San Francisco labels Honey Soundsystem and Dark Entries have pored through Cowley's archives and collected the best of his gay porn soundtracks into multiple albums—the murky beats of School Daze and the slightly funkier Muscle Up. Completing the trilogy, Afternooners compiles songs from a 1982 soundtrack made shortly before Cowley's death from AIDS, and includes some early sketches for his studio album Mind Warp. Cowley's songwriting goes beyond mere function on the LP, and it's the first of the gay porn collections that truly feels like it could have had a life outside of a seedy theatre.
The title Afternooners hints at a sort of sun-drenched decadence, and the track names and musical style follow suit. "Hot Beach," "One Hot Afternoon," "Surfside Sex"—you can probably get a picture of what these pieces were meant to accompany. Those last two are the closest to what you might consider regular porn music, funky and elastic, but they're written so well that they rise beyond wallpaper. The bassline on "Surfside Sex" could easily rock a dance floor. "Hot Beach," meanwhile, is closer to daydreaming, with drowsy syncopated drumming and melting synths that evoke an overheated day working up a sweat on the sand.
There are songs on Afternooners that seem tailor-made to soundtrack fucking, and there are tunes that seem so much more out-there in the grand tradition of bizarre gay porn music. The Italo-ish chug of "Furlough" is remarkably dramatic, especially given the almost proggy riff it builds up to every few bars. It's here that Cowley's gift with synthesizers really comes to life.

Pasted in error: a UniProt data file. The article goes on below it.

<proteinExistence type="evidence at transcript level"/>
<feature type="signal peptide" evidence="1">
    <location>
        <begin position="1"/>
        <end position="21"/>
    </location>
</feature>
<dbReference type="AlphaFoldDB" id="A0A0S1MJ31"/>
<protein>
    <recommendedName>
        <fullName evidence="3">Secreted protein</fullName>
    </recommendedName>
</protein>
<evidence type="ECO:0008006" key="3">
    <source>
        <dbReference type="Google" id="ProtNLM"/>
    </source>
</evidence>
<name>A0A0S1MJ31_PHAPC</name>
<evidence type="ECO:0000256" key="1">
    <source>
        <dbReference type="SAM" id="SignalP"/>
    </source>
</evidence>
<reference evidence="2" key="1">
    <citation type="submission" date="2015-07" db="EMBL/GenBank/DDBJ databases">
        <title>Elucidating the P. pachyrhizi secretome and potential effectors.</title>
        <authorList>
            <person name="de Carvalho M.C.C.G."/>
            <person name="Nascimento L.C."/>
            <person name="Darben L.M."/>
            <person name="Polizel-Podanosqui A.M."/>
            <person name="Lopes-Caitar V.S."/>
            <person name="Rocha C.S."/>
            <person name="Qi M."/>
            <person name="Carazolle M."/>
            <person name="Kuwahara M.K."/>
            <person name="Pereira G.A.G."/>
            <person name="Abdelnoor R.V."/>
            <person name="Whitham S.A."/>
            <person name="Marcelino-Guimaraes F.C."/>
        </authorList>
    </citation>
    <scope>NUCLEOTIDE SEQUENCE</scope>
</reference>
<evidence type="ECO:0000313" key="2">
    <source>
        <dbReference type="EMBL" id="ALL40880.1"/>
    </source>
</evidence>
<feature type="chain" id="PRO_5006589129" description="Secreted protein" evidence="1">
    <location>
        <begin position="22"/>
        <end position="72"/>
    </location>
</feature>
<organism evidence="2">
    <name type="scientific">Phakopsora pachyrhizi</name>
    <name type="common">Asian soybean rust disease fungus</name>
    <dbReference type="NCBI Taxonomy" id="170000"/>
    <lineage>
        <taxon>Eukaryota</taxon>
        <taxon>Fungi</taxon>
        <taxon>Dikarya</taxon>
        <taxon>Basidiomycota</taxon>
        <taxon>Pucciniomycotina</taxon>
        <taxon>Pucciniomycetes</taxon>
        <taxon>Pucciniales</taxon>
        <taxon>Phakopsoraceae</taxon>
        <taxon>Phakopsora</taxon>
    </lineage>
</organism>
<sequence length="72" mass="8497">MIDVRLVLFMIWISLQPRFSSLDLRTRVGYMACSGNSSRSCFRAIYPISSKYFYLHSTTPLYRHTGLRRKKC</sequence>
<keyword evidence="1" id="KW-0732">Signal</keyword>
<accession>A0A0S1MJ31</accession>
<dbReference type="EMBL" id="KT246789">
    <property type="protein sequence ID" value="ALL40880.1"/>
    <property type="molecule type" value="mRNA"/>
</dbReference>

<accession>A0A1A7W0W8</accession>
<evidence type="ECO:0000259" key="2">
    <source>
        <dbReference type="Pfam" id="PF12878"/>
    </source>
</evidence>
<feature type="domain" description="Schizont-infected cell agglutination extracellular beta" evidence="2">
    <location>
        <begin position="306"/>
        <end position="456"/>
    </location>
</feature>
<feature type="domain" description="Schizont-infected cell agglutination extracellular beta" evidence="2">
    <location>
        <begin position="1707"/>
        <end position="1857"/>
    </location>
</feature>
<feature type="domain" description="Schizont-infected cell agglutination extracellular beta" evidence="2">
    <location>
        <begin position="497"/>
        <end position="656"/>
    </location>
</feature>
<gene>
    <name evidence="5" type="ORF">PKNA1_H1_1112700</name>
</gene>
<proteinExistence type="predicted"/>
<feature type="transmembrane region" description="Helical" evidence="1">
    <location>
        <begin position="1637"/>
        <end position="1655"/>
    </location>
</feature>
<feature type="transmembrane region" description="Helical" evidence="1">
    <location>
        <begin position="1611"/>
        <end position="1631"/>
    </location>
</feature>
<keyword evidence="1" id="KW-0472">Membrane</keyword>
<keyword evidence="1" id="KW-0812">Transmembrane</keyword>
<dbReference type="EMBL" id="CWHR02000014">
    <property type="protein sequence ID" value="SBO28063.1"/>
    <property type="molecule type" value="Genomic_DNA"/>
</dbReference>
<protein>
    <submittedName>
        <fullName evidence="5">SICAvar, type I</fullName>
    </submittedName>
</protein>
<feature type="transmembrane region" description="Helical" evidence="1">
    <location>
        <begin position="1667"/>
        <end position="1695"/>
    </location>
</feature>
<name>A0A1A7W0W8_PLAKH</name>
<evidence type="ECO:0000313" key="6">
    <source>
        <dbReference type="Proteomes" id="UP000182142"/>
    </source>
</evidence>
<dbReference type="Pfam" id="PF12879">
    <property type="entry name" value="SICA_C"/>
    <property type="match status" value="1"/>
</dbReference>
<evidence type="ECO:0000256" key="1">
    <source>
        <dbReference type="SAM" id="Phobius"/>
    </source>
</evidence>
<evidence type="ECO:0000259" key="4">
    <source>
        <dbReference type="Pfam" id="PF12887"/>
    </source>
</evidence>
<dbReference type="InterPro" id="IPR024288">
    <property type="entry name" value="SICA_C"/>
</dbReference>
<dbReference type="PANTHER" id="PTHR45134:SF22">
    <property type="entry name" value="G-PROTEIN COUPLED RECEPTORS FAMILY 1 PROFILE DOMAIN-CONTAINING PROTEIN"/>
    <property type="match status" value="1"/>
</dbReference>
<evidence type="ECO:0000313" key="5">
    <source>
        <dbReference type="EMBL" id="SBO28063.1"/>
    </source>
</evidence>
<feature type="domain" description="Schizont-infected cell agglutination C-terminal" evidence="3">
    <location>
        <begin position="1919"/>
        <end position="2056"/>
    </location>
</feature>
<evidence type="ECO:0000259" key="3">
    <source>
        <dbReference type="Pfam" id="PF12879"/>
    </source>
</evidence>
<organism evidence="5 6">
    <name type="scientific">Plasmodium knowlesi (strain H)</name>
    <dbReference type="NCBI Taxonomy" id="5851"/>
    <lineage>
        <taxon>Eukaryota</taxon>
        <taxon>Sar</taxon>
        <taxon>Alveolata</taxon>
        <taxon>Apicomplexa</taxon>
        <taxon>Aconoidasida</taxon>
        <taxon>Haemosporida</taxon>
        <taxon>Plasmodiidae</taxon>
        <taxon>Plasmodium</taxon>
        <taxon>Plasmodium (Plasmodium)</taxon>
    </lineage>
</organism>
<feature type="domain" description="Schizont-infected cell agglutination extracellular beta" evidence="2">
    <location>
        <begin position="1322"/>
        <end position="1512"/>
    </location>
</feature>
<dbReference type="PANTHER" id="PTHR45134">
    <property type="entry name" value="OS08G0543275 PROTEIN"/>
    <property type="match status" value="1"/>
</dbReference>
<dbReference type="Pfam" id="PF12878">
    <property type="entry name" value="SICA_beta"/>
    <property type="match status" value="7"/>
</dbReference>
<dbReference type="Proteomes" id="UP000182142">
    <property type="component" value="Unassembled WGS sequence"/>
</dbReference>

Afternooners is deceptively complex for soundtrack music. There's a thick atmosphere to the slow, almost Krautrock-y "The Runner." "Bore & Stroke" features a delightfully glitchy delayed drum sound, a hint of the dub techniques Cowley occasionally experimented with. The improvement in arrangements and sound quality on Afternooners over School Daze and Muscle Up comes down to Cowley continually refining his craft and synthesizer technology improving at the same time—if there was a new synth to play with, Cowley would master it.
Afternooners is shorter than other collections of Cowley's porn music. Only nine tracks are from that 1982 film—the other three were dug up from the Megatone archives and tapes found in his old friend Lily Bartels' attic, and they make for a nice coda after all that laid-back funk. Those songs are naturally more present and assertive than music meant to soundtrack a film, but the song that stands out, "Love Come Set Me Free," is the most restrained. With a rhythm that bobs like digidub and soft, cascading melodies, "Love Come Set Me Free" takes the lurid groove of his porn music and transforms it into something light, fluffy and just a little wistful. It makes for an emotional end to a trilogy of albums that paint a striking picture of what a talent Cowley was.